Review: Besties explores Queerness and the postcolonial condition at the VQFF

Though much of the Vancouver Queer Film Festival (VQFF)’s 2022 programming was offered online, Besties (or Les Meilleures in French) made its Canadian debut at the York Theatre on August 20. The film is the only one in the festival’s program to have been written and directed by a lesbian.

Director Marion Desseigne-Ravel’s piece is a touching story of dealing with Queer confusion and vulnerability — as well as one about coming to terms with the harsh realities of both adolescent and postcolonial French life.

Besties joins the director’s other, shorter works in telling stories about France’s working-class suburbs. Set in the growing Franco-North African community on the outskirts of Paris, Besties follows a spirited teen named Nedjma through life in the projects with her loyal group of best friends. She soon encounters Zina, a gentle new girl who’s moved into the same Buchanan Tower-esque apartment block, but who has joined a rival clique of neighbourhood girls.

Despite the backdrop of bullying, peer pressure and violence among the groups of young women, a spark develops between Nedjma and Zina, and the plot begins unravelling. A river, a bench and rooftop encounters are all involved. The sharing of earbuds, too.

The two face a dual stigma: they both cross the lines that divide their rival gangs and express same-sex love and desire in an environment which frowns upon it.

The dynamic between Nedjma and Zina gave off major star-crossed Romeo and Juliet vibes (or I suppose Juliet and Juliet in this case), without the double suicide or creepy 17th-century gender roles. The film’s hip hop beats, Parisian suburb slang and portrayal of social media use also makes for a refreshingly modern tale.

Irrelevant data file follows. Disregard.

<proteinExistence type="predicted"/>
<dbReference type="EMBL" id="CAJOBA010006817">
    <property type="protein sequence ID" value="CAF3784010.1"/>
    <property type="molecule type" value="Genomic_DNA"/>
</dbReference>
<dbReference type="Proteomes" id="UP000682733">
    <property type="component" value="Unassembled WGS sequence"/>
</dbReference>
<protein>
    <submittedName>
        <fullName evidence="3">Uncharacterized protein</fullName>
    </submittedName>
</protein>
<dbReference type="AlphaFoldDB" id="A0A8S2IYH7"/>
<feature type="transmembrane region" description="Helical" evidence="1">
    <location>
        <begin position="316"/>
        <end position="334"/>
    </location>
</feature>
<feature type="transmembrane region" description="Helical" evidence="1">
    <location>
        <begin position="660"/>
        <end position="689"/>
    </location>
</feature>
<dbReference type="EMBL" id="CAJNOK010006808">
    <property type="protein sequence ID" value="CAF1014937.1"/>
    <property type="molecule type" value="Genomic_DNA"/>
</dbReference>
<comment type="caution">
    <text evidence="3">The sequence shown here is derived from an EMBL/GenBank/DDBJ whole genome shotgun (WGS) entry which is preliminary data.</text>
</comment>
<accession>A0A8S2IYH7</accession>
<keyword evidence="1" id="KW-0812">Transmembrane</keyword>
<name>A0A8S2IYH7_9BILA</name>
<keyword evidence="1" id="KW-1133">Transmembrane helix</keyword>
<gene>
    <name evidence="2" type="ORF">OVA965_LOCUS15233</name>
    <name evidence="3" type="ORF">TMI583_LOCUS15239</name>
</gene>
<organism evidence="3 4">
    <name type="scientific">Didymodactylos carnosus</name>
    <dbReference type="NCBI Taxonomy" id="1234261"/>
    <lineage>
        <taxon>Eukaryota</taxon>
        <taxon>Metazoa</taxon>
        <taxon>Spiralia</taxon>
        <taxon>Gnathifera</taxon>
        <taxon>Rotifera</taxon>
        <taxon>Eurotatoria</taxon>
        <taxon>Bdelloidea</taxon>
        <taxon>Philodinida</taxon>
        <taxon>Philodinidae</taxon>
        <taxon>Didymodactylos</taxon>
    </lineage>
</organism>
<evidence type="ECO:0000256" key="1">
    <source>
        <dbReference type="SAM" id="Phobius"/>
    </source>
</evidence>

This film certainly has its place in the ranks of what my French cinema prof would call cinéma de banlieue (suburb cinema) and cinéma d’auteur (arthouse or independent cinema), genres that appeared in the French movie scene in the 70s and 80s and which seek to explore often overlooked and multi-faceted topics such as marginalization, criminality and youth.

Besties does an admirable job at showcasing the contexts of immigrant family expectations, intergenerational differences and the impacts of colonialism and migration on subaltern groups in the suburbs of Paris.

These themes poignantly shone through a candid discussion between Nedjma and her mother about their differing worries in suburban life as Franco-North Africans of different generations. Her mother thinks often about her transition from colonial rule in Algeria to finding community in France, while Nedjma seeks clarity around the hate-filled dynamic between rival clans within the projects.

The climax and dénouement of the film seemed to come a bit abruptly, and I felt that the final scene left me needing a bit more to flesh things out. That said, Desseigne-Ravel has nonetheless directed a compelling queer film that joins the ranks of other meaningful and worthwhile French flics on my watched-list.